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How to Apply for a Scholarship

To Get Money, You Have to Ask for It

The process of applying for a scholarship bears great similarity to the college application process. Initially, you begin with a broad list which you then trim by matching them against your personal needs. You then go to the next step of writing compelling applications addressed to the relevant people; which should be backed by your essays, recommendations, achievements as well as interviews. Outlined below are some tips which you can use to come up with promising scholarship applications.

Scholarship Application Tips

You can find a lot of advice on the internet on how to apply for scholarships – which extra-curricular activities you should stress on, how to describe yourself in the essay among other vital tips. What should be noted is that authors vary greatly and what might have worked for someone may not necessarily work for you. In the end, the best scholarship secrets will involve use of your common sense and an acute ability of following instructions.

Start Your Research Early It is quite simple: the more time you have to search for a scholarship, the more the chances of success. You must have ample time to look through scholarship databases, ask for information and application requirements as well as finalizing your application. Most scholarships have deadlines ser early in the fall of senior year. To get started you may make use of Scholarship Search.

Read Eligibility Requirements Carefully – Again, by starting your scholarship search early, you end up having more options. You get to read the fine print and only apply for those that you are eligible for. In case eligibility criteria aren’t clearly spelt out, you may contact the scholarship sponsors for clarification.

Organize All Scholarship Materials The most important thing is being organized while searching for scholarships. Imagine sending a scholarship application to the wrong sponsor?! You need to create individual files or folders for every scholarship you apply for which you may name by application deadline. You may then have a calendar showing application deadlines and follow-up appointments.

These are the usual things required by many scholarships.

  • Financial aid forms, such as the FAFSA or CSS/Financial Aid PROFILE®
  • Essay(s)
  • Letter(s) of recommendation
  • Parents’ financial information, including tax returns
  • Proof of eligibility (e.g., membership credentials)
  • Standardized test scores
  • Transcript

Students competing for scholarships awarded based on talents, may have to showcase their abilities. In such a case, they have to prepare for an interview where they may be auditioned.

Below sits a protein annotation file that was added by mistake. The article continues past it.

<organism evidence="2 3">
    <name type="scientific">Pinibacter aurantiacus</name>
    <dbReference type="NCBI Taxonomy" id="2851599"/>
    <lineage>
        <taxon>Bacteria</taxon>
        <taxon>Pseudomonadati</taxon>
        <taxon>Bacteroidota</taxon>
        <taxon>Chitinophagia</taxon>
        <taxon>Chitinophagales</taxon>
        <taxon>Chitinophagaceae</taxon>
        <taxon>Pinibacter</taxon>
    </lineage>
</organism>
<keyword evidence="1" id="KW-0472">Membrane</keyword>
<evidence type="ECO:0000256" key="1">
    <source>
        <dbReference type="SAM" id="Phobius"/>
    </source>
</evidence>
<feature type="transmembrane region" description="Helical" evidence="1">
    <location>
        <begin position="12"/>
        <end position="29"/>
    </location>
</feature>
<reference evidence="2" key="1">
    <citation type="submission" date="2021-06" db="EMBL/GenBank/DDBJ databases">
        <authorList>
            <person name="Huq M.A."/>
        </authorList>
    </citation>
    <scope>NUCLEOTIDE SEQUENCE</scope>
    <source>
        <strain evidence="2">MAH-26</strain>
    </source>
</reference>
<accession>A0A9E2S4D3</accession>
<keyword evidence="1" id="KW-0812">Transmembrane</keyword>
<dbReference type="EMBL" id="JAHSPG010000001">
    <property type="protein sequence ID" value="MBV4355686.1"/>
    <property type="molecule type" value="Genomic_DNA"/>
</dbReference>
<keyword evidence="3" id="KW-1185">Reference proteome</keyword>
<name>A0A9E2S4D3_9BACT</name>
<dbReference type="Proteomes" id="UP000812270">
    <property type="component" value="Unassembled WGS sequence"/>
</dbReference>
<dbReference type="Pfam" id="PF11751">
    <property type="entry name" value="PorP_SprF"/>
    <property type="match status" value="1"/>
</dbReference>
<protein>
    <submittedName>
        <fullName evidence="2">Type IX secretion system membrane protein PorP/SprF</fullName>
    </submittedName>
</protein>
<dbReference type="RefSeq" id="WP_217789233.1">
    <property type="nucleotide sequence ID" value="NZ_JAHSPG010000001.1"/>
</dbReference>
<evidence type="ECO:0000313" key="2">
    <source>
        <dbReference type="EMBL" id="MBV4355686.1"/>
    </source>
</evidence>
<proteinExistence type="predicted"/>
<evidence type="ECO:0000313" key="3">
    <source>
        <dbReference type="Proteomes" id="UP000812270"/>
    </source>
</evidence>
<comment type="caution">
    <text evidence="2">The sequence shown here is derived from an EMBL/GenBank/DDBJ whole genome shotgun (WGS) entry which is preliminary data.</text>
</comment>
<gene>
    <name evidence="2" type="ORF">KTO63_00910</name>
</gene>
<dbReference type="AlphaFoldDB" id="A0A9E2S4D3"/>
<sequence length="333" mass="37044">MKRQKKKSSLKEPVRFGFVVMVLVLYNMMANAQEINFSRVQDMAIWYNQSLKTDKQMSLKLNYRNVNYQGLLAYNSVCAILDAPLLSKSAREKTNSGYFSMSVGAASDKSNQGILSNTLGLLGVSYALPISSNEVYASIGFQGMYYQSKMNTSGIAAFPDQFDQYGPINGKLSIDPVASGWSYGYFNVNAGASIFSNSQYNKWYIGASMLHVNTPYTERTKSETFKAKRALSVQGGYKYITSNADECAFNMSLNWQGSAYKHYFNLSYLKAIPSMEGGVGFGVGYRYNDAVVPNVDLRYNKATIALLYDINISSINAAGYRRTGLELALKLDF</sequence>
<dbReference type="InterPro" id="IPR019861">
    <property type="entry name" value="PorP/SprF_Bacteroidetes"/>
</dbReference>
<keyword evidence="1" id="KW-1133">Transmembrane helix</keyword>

• Proofread Your Applications Carefully – It is always important to submit close to perfect if not perfect work. The spell check feature on common word processors is a good first step. Afterwards have someone to proofread your work. This can be a teacher, friend or close family member whose opinion will be impartial.
  • Don’t Leave Items Blank – If you are not sure about certain segments of your scholarship application form, feel free to contact the scholarship sponsor.
  • Follow Instructions to the Letter – In certain sections, you may be given a limit for writing – the essay for instance. Also avoid sending supporting documents that you have not been requested to do so.
  • Make Sure Your Application Is Legible – If you know that your handwriting is not legible, print or type out your essay and application form.
  • Make Copies of Everything You Send – This is usually a precautionary measure just in case you applications do not reach the destination.
  • Double-Check Your Application – It is a common practice to use an essay or cover letter from other scholarships. You will need to make sure that it is custom to the correct application. People often forget to sign and date their application, don’t!
  • Get Your Applications In Early – Just to ensure you’re applications get to the destination in time, use certified mail or the return receipt.

How Scholarships Affect Your Financial Aid Package

Qualifying for private scholarships reduces segments of your financial aid package. Colleges are mandated to reflect external scholarships as a student’s own financial resource. Supposing a college offers you full financial coverage, the law dictates that any scholarship money you are awarded to lower your financial need value on a dollar-for-dollar basis. Of importance to you should be the types of aid that are eliminated or reduced – the need based grants or self help aid. By following government regulations, colleges are able to adjust your financial aid package in various ways. They may include: reducing self-help aid before grants, deducting the value of unmet needs first or even using scholarship funds to replace grant money. Some considerate colleges may allow using your scholarship to waive some family contribution.
You should get in touch with financial aid offices of various colleges that you may want to attend and enquire on policies they adopt on external scholarships.